All.Corporate & Commercial

Handing down its decision in Paciocco v ANZ [2016] HCA 28 (Paciocco v ANZ), the High Court of Australia has determined late payment fees charged by banks on consumer credit card accounts are not penalties.

The decision not only affects banking contracts, but all contracts, including construction and other forms of consumer contracts, such as those with utilities and telecommunications providers.

Key points

The High Court has re-affirmed the "out of all proportion" test as the overriding test to determine whether a stipulation requiring the payment of money to secure a party's performance of a contractual obligation is unenforceable as a penalty. Where the monetary amount is out of all proportion, it will be deemed a penalty and the claimant will be left to rely on damages at law.

The Court broadened the types of losses included in assessing whether an amount of money stipulated in a contract to secure a party's performance of an obligation is, or is not, "out of all proportion"; such losses going beyond the types of damages recoverable in an action for breach of contract to encompass other financial "injuries" deemed "too remote" to be compensable under the rules in Hadley v Baxendale.

It also confirmed that, where it is difficult for a party to estimate or determine the value of a potential loss, the failure to undertake a genuine pre-estimate of that loss at the time of entering into a contract will not necessarily render a sum stipulated in that contract to secure a party's performance of an obligation a penalty.


The majority (4-1) of the High Court dismissed an appeal by Paciocco from the Full Court of the Federal Court of Australia, after considering the following questions:

  • whether ANZ's contractual stipulation for a late payment fee is unenforceable as a penalty at common law, and
  • whether ANZ's contractual stipulation for, or the enforcement of, a late payment fee contravenes applicable statutory norms prohibiting ANZ from engaging in "unconscionable conduct" and from entering into and enforcing contracts that are "unjust" and "unfair".

Is ANZ's late payment fee unenforceable as a penalty at common law?

The High Court upheld the Full Court of the Federal Court's decision that late payment fees charged by ANZ are not penalties.

As first established by Lord Dunedin in Dunlop Pneumatic Tyre Company Limited v New Garage and Motor Company Limited [1915] AC 79, a "penalty" is the payment of money stipulated in a contract to secure a party's performance of an obligation. Such a stipulation is only enforceable (and considered not to be a penalty) if it is a "genuine pre-estimate of loss" and not "out of all proportion" to the loss suffered by the affected party.

In earlier proceedings, ANZ admitted its late payment fees are not genuine pre-estimates of its damage. However, Justice Kiefel of the High Court (with Chief Justice French concurring) took the view that a sum stipulated will not necessarily be a penalty if no pre-estimate is made at the time the contract is entered into. Following a re-examination of the doctrine of penalties, she accepted the difficulty in measuring the loss suffered by ANZ as a result of late payment, noting:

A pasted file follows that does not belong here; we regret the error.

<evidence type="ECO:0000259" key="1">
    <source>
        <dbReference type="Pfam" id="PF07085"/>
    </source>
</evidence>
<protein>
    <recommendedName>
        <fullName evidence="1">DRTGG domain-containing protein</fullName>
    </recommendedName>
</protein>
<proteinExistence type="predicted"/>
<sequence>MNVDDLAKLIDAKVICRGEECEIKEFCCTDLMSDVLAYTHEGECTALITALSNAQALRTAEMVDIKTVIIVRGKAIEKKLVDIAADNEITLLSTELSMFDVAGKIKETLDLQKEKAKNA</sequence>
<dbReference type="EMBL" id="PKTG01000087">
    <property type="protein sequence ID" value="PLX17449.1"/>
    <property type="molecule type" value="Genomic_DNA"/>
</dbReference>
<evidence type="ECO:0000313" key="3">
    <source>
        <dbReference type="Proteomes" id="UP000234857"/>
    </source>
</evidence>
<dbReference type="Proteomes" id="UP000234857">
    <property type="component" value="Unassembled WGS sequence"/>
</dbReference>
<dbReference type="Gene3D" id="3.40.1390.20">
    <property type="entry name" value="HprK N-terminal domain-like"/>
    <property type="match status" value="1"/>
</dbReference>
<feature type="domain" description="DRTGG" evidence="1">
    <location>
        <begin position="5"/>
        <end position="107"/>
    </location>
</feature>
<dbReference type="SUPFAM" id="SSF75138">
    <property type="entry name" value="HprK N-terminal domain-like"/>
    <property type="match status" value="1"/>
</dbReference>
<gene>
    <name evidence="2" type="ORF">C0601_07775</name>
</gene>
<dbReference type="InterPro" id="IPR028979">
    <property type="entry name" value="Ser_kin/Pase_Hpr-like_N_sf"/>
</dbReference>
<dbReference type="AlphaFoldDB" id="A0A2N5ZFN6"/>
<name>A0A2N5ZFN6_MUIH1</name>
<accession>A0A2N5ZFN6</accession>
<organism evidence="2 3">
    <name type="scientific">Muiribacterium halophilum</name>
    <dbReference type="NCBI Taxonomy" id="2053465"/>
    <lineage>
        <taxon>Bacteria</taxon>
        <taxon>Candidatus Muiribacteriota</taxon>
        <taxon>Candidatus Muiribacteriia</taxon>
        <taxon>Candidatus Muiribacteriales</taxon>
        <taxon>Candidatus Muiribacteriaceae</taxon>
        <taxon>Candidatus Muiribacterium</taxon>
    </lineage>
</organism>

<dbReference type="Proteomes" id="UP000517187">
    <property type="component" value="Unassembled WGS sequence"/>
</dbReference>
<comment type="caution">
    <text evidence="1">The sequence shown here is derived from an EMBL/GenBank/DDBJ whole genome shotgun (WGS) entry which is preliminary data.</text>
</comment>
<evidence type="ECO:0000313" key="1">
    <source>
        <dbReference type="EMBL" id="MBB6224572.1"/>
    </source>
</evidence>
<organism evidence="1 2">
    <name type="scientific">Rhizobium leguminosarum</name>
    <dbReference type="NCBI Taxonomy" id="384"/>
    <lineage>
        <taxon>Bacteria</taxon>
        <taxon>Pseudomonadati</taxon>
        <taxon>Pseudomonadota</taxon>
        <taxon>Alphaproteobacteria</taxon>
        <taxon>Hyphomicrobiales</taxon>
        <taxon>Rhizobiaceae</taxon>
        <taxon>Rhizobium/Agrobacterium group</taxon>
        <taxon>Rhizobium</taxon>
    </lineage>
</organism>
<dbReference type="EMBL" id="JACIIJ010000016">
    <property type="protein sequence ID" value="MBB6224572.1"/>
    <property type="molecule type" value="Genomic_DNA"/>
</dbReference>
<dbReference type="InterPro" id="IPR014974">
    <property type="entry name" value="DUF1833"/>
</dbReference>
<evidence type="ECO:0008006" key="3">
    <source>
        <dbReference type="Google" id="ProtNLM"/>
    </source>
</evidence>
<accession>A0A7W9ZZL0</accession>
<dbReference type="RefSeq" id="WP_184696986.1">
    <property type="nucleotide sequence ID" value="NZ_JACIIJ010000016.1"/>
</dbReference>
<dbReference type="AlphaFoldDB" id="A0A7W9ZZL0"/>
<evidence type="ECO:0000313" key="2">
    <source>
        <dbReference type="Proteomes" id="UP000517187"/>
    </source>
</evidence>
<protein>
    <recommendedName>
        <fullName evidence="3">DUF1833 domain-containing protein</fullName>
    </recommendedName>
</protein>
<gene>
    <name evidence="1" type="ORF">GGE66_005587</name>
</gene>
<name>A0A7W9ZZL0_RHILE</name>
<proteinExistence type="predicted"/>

"[I]t also needs to be borne in mind that this task is not one which calls for precision. The conclusion to be reached, after all, is whether the sum is 'out of all proportion' to the interests said to be damaged in the event of default."

Accordingly, Justice Kiefel applied the out of all proportion test to determine whether the late payment fees imposed by ANZ are penalties, holding:

"Consistently with Clydebank, Dunlop, Ringrow and Andrews, the relevant question in this case is whether the Late Payment Fee is out of all proportion to the ANZ's interest in receiving timeous payment of the minimum Monthly Payment. Applying this test, the appellants did not establish that the Late Payment Fee was a penalty."

In applying the test, Justice Keifel emphasised that the types of losses to be considered are not limited to the damages that ANZ can recover in an action for breach of contract, but extend to those costs that reflect injuries to its financial position and the effects upon its financial interests by default.

Does ANZ's late payment fee contravene statutory norms?

The High Court rejected Paciocco's argument that the late payment fees are "unconscionable", "unjust" or "unfair." The High Court upheld the decision of the Full Court of the Federal Court, with Justice Keane stating:

"Given that the appellants did not suggest that ANZ dealt with Mr Paciocco in any way less favourably than he would have been treated by any other supplier of credit card facilities, and in the absence of an allegation that the market in which this state of affairs prevailed was itself brought about by unlawful conduct, or an allegation that Mr Paciocco was driven to agree to ANZ's terms by financial pressures of which the bank was aware, the appellants' statutory claims take on an air of unreality."

Justice Keane concluded the late payment fee was an expense Paciocco "chose to risk as more convenient to him than paying his account on time".

Final thoughts

Liquidated damages clauses are critical provisions in commercial contracts and are often subject to extensive negotiation. The law on liquidated damages is relatively settled but is under regular challenge from parties seeking to avoid contractual liability on the basis that such clauses constitute a penalty. Businesses and organisations need to ensure they understand the legal principles underpinning the law of penalties if they intend to rely on liquidated damages in their commercial arrangements.


We would like to acknowledge Michelle Larin as a co-author of this article

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